The most welcoming news for both Newburyport and Salisbury this week was the assured forthcoming of $10 million from the federal government for the rebuilding of the Merrimack River’s north jetty.
Major redevelopment of that jetty will greatly enhance not only Salisbury’s beach, but Plum Island’s as well — just as it did in the Sixties.
Monday’s news account sent me to my file of a column written in September of 2002.
That commented upon a visit with the late Ray Walton.
He was an engineer who lived much of his life on Plum Island during which, in the 1960s, he became chairman of the Plum Island Beach Erosion Committee.
In September of 2002 we stood on what was then a considerably larger dune than now protects buildings along the southernmost section of Newburyport’s share of Plum Island.
The jetties are a team, with Plum Island being more dependent upon the condition of Salisbury’s jetty than Salisbury is upon Plum Island’s because of its greater reach and the direction of prevailing storm winds.
One has only to visit the shore base of Salisbury’s during a northeasterly gale at high tide to remark the storm surge of water over its jetty breaking through Plum Island’s to see the relevance.
Salisbury’s is not only nearly double the size of Plum Island’s, it makes a considerable sharp turn to the northeast while Plum Island’s goes straight out to sea.
Response by the federal government to the appeal of a half-century ago was to do the Salisbury jetty first. That didn’t happen.
What follows is taken — in part — from a column written in 2002 relating to that effort:
... There was a time — early 1960s — when saving the Island we know was in doubt because winter storms over the years nearly made two islands of the one by breaking through to the basin.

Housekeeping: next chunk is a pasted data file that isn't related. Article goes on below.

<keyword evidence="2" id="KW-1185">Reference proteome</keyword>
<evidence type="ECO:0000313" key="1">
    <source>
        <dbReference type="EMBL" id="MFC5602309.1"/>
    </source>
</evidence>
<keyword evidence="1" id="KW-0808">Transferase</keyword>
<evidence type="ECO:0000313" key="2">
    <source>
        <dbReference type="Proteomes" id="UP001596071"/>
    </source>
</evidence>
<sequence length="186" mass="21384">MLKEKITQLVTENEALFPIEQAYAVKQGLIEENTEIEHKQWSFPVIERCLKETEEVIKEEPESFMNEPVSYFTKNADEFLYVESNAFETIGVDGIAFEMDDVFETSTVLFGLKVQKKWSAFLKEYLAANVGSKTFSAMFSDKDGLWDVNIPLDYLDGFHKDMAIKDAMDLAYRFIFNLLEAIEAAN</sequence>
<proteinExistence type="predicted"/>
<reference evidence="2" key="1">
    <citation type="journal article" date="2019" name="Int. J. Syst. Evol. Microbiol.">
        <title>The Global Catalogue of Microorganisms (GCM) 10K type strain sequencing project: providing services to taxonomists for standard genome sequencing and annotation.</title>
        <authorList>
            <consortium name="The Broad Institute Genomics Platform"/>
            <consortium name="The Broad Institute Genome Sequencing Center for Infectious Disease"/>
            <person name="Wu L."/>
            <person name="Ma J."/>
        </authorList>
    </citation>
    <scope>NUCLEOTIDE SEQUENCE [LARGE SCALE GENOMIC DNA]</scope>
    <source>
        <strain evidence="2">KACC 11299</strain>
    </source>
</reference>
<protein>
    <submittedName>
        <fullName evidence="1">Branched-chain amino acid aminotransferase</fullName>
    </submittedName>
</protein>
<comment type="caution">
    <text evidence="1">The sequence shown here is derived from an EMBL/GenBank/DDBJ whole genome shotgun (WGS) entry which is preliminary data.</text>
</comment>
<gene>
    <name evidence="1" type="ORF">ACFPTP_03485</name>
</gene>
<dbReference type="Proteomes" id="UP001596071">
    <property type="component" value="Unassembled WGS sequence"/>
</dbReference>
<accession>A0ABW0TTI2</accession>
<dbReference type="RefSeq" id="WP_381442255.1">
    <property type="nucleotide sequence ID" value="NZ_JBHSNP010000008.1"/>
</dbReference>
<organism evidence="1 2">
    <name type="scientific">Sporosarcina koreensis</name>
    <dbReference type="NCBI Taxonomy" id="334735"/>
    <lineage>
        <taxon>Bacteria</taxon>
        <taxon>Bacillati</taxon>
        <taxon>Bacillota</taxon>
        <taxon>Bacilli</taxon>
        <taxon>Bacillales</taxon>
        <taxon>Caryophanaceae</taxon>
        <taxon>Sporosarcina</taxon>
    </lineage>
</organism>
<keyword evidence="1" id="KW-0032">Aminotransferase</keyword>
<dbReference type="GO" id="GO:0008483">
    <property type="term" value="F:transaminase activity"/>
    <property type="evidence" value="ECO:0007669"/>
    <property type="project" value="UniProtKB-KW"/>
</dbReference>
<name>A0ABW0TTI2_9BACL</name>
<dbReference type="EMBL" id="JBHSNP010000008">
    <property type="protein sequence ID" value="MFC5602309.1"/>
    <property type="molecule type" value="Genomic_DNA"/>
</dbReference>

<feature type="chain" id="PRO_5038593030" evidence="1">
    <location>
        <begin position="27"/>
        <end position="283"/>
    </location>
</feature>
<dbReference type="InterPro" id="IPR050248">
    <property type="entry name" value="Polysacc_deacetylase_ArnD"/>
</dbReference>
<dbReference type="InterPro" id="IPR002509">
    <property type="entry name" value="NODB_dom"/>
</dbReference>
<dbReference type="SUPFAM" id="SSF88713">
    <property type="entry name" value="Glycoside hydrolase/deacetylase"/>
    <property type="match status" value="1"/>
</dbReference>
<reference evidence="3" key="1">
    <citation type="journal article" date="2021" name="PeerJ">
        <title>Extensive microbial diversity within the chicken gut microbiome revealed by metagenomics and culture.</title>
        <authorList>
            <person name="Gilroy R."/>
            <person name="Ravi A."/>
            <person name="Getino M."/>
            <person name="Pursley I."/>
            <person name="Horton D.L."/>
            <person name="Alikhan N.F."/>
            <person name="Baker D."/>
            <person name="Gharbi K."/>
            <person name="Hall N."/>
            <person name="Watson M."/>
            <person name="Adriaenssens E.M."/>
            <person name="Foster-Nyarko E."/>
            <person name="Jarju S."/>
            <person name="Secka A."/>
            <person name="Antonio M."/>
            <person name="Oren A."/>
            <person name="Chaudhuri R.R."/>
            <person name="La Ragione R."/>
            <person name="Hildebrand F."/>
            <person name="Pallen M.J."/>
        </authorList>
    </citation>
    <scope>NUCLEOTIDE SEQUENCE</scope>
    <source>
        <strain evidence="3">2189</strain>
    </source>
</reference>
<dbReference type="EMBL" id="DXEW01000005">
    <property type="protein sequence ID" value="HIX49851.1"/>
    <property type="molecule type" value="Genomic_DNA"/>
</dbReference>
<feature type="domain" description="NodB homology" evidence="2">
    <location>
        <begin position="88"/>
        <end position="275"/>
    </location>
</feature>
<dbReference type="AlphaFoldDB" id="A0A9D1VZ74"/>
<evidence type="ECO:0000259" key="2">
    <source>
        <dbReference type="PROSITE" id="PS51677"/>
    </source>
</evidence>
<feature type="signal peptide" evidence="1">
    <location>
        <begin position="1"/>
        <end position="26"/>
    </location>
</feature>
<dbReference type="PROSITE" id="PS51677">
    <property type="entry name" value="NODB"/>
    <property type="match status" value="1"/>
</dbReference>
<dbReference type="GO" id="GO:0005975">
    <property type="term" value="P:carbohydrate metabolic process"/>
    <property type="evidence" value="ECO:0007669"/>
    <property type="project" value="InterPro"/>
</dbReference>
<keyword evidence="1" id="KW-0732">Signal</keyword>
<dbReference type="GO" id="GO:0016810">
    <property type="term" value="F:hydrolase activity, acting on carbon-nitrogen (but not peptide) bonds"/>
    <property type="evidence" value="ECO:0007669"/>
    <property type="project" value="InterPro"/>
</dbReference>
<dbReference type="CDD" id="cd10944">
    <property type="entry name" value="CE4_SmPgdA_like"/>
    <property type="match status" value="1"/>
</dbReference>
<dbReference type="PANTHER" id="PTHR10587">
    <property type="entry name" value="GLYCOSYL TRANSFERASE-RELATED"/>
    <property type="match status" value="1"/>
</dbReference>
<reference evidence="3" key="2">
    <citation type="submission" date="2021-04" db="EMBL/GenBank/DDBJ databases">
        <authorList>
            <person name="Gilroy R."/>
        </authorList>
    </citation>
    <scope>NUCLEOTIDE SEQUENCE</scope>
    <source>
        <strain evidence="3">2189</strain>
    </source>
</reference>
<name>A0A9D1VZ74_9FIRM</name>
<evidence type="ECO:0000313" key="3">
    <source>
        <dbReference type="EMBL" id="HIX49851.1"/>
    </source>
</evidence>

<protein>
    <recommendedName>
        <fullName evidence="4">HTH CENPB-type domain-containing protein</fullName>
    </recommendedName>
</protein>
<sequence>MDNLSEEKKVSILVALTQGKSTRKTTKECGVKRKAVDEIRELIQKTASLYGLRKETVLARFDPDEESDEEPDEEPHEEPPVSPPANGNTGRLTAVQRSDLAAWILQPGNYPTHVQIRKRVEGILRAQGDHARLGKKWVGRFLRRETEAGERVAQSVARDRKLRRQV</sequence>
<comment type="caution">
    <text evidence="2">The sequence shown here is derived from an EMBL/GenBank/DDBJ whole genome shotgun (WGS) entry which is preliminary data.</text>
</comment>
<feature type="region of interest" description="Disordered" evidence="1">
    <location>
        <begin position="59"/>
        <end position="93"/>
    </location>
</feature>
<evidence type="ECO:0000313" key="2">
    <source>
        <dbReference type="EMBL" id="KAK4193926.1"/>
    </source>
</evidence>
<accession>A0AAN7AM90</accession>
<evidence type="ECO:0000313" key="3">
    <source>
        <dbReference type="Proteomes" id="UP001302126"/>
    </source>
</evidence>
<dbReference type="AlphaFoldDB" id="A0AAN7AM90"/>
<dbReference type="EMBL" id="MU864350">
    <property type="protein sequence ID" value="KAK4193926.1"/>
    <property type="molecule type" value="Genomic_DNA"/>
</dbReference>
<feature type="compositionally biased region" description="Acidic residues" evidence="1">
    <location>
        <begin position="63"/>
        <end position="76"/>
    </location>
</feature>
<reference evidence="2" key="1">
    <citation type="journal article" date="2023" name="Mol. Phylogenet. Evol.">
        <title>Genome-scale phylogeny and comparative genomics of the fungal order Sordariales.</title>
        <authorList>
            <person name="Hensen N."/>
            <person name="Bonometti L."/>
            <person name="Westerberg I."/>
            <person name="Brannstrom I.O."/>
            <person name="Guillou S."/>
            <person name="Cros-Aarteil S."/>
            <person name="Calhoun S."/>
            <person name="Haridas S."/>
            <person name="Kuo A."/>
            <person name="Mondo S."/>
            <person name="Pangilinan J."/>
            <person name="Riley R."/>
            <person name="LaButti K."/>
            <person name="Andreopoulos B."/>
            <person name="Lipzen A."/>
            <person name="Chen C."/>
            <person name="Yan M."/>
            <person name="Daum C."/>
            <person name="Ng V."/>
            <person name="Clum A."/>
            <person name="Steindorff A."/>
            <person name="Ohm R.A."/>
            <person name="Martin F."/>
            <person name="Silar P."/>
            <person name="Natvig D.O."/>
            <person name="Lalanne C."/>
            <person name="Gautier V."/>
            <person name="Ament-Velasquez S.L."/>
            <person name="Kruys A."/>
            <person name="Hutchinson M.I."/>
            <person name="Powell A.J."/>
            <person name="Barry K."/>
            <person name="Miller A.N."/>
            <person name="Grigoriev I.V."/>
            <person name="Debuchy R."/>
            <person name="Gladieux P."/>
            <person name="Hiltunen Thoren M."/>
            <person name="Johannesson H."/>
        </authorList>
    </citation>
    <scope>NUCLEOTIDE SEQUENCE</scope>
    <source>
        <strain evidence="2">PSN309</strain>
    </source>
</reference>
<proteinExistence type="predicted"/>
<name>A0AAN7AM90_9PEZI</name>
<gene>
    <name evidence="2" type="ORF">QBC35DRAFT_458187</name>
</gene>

Emergency measures like sandbagging and bulldozing sand barriers have been tried storm after storm but are temporary measures ...
Sooner or later the ocean would win, the basin would have a new mouth, and a bridge would be needed to connect the two islands remaining ...
Thursday of last week Ray and I stood where, 35 years ago, we would have been treading water and yelling for help. It is now a marshy grass-covered barrier beach as solid as Plum Island has to offer.
His former cottage, razed to make room for a new one when he sold it in the mid-1980s, had stood a hundred feet or so back from where we were standing.
Then came the great storm waves that swallowed neighboring cottages and brought the wave-after spill to his front porch.
Plum Island Taxpayers and Associates made their stand by forming the Beach Erosion Committee and named Ray Walton chairman, and he said this:
“You don’t notice it much unless you look for it, but waves break on the beach at an angle to the wind, and each wave — even the small ones — pick up some sand and move it. Ocean currents help, and wind direction too, but the sand is always shifting.
“The predominant movement in storms has been to move sand from one side of the groin jetties and deposit it on the other. When the groin jetties are exposed, the evidence is right there at hand, and because the predominant wind is easterly, the shift is from left to right as you face the ocean, leaving scalloping of the beach pronounced.’’
The proof of that is available by visiting the southerly end of Plum Island at low tide. The movement of ocean-carried sand is southerly.
That won’t change.
Given that it is good news indeed for both Plum Island and Salisbury that the northernmost jetty will be made whole once more. Without that, Plum Island’s, however well restored, would face a much shorter life.
Bill Plante is a Newbury resident and staff columnist. His e-mail address is email@example.com.